• Stockton and Rowan universities signed agreements for accelerated dual-degree programs in engineering and osteopathic medicine.  Successful graduates will receive a bachelor's degree from Stockton and a graduate degree from either Rowan's School of Engineering or its School of Osteopathic Medicine in a year less than such programs usually require.


THOMAS EDISON STATE UNIVERSITY

  • New Jersey Lt. Governor Kim Guadagno was joined by two graduates of Thomas Edison State University to announce the launch of the New Jersey Prior Learning Assessment Network (NJ PLAN) pilot program at the college on July 7, 2014.  The college is serving as the anchor institution of the initiative, which will allow students to earn college credits by taking tests or preparing portfolios of their work that document their college-level knowledge.  Institutions taking part in NJ PLAN include New Jersey City University, New Jersey Institute of Technology, Rowan University, Essex County College, Ocean County College and Salem County College.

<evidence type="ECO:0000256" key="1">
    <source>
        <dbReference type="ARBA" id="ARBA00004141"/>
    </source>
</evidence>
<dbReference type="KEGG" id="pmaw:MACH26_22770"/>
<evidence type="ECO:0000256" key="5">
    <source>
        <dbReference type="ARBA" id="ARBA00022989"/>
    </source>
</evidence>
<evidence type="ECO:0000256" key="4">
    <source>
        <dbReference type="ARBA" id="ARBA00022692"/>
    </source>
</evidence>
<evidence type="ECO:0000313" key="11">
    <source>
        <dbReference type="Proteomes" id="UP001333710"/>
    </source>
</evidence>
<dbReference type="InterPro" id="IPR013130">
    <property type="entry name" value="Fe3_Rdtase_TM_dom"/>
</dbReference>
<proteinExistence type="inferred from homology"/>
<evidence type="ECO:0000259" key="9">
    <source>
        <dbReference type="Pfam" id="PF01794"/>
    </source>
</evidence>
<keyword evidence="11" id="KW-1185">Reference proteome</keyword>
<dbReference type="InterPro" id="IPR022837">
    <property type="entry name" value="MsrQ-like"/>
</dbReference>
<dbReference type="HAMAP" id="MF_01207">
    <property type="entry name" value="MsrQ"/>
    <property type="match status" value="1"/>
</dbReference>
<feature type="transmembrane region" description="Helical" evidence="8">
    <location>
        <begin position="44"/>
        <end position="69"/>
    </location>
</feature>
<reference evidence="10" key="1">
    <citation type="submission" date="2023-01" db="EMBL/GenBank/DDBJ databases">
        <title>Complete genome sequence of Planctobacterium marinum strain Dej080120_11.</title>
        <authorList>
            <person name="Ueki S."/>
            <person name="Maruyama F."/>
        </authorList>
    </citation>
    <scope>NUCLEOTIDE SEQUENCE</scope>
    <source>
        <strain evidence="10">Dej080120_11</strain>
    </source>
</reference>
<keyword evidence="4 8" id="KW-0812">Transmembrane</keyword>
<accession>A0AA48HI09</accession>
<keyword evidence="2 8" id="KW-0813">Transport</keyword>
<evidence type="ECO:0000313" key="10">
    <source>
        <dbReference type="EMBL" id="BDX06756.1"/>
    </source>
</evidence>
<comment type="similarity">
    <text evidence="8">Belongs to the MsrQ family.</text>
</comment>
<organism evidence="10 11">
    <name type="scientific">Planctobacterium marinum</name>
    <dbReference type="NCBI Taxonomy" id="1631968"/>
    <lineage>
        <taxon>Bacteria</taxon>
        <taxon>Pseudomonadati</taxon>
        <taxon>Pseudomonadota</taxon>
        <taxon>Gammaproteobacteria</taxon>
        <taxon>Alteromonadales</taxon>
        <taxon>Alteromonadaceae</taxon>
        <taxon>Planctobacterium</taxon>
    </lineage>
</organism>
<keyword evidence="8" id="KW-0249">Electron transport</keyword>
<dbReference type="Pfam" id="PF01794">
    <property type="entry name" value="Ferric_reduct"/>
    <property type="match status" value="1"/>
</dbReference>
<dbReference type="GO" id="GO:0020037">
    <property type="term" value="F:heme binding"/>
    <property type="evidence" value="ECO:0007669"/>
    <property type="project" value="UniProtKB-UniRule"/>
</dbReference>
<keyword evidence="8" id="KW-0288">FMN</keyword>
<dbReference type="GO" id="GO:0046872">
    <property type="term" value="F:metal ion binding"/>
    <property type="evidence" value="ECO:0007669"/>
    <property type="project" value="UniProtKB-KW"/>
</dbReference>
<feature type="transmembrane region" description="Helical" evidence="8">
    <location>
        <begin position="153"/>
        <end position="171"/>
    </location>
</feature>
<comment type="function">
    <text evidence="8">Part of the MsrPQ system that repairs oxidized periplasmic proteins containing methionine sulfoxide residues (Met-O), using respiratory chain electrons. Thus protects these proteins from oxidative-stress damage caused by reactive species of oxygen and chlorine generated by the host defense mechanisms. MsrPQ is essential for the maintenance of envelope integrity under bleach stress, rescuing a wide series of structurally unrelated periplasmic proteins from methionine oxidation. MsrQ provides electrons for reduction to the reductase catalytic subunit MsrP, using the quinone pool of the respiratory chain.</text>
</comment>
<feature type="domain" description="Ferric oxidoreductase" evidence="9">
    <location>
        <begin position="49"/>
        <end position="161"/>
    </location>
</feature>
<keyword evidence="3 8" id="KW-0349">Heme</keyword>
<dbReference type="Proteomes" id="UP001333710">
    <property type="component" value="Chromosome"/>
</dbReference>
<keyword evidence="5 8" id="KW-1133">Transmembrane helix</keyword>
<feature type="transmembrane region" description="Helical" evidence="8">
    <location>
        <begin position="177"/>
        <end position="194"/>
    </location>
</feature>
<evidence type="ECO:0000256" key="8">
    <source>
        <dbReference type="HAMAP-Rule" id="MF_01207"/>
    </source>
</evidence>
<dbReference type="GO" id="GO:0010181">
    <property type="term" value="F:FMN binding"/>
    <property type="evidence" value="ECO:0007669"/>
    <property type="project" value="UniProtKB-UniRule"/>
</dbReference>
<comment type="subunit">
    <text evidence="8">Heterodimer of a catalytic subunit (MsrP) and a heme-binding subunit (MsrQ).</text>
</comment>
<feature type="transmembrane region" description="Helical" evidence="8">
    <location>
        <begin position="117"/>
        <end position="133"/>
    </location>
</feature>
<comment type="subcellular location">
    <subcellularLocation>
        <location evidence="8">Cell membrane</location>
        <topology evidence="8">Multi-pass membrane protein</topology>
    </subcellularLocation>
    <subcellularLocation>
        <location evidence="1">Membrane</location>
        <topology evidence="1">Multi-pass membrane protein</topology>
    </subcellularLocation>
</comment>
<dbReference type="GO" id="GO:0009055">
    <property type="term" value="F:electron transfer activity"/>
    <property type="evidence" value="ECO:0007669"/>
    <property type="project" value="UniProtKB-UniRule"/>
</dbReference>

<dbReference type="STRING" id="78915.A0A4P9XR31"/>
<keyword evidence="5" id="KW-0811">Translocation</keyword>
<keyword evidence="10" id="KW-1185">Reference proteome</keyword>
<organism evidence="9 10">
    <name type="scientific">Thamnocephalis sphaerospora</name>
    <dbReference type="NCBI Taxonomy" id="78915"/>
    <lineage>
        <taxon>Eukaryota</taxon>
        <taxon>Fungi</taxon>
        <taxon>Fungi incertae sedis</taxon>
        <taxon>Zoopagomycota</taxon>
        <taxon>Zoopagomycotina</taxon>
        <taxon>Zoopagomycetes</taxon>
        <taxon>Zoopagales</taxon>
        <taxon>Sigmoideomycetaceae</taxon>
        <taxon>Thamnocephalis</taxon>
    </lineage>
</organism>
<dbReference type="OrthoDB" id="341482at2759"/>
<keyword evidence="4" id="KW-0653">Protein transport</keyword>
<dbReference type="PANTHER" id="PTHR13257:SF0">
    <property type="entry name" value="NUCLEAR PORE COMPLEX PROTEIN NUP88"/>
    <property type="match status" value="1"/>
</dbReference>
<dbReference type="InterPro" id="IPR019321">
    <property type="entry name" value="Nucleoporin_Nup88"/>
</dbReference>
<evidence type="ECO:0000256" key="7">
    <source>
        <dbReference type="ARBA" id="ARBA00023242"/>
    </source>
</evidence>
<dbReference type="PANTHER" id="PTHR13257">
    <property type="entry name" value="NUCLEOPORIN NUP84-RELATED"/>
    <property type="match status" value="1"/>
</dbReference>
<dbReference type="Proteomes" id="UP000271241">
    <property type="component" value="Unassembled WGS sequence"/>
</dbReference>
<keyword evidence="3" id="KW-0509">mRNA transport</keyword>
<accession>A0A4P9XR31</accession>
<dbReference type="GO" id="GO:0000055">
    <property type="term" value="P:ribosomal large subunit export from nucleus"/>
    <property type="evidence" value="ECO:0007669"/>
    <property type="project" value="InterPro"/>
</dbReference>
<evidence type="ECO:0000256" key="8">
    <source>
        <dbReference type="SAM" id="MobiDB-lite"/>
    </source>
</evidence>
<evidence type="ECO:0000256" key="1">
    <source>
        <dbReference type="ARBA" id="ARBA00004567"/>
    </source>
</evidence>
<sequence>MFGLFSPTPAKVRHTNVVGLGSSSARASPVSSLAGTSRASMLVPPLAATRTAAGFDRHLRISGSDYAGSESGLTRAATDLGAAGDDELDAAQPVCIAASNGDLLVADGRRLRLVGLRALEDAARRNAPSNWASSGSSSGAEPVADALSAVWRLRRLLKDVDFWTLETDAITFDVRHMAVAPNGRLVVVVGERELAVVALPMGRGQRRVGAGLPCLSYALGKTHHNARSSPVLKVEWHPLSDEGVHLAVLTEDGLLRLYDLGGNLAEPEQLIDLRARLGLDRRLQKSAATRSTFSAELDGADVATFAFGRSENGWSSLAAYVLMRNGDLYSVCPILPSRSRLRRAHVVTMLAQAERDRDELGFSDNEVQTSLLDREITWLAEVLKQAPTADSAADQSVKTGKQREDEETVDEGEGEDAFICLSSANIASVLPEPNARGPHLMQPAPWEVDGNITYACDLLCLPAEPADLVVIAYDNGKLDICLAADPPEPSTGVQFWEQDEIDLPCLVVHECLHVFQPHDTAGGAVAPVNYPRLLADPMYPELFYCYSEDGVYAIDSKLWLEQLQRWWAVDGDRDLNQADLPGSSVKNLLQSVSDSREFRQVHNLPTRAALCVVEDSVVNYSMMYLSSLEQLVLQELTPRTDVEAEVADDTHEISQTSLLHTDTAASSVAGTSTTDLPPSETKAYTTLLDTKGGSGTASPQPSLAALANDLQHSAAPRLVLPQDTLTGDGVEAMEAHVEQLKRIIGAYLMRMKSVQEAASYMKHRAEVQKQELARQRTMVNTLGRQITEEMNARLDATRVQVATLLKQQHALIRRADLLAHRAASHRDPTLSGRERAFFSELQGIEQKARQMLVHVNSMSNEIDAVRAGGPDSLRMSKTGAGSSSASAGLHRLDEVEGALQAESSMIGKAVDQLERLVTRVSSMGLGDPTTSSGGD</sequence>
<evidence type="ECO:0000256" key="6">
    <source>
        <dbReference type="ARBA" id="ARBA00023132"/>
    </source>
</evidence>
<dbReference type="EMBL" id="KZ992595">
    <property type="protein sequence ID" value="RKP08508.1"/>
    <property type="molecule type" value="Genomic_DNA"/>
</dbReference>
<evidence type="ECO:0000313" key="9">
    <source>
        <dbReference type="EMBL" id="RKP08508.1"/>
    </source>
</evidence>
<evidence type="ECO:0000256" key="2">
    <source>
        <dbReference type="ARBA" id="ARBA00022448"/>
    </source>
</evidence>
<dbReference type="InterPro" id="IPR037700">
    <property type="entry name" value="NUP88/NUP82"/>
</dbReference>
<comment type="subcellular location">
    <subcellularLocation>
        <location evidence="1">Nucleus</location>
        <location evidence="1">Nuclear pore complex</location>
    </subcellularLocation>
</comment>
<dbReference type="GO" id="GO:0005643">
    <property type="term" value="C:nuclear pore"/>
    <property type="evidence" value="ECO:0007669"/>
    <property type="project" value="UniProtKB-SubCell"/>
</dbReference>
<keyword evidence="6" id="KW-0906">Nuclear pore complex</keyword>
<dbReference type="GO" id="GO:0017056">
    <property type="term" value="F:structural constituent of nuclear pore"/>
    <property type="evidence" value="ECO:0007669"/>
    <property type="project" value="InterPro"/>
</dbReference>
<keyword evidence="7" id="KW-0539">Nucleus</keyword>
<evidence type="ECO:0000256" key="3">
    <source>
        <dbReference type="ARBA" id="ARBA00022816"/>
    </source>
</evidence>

• Partnering with the Lumina Foundation and six other nonprofit institutions of higher learning that focus on adult learners to explore ways to develop and scale a business model that can be offered nationally to help more nontraditional students leverage their prior learning and complete a college degree.  The collaboration is directly aligned with Lumina's Goal 2025, which seeks to increase the proportion of Americans with high-quality college degrees, certificates or other credentials to 60 percent by 2025.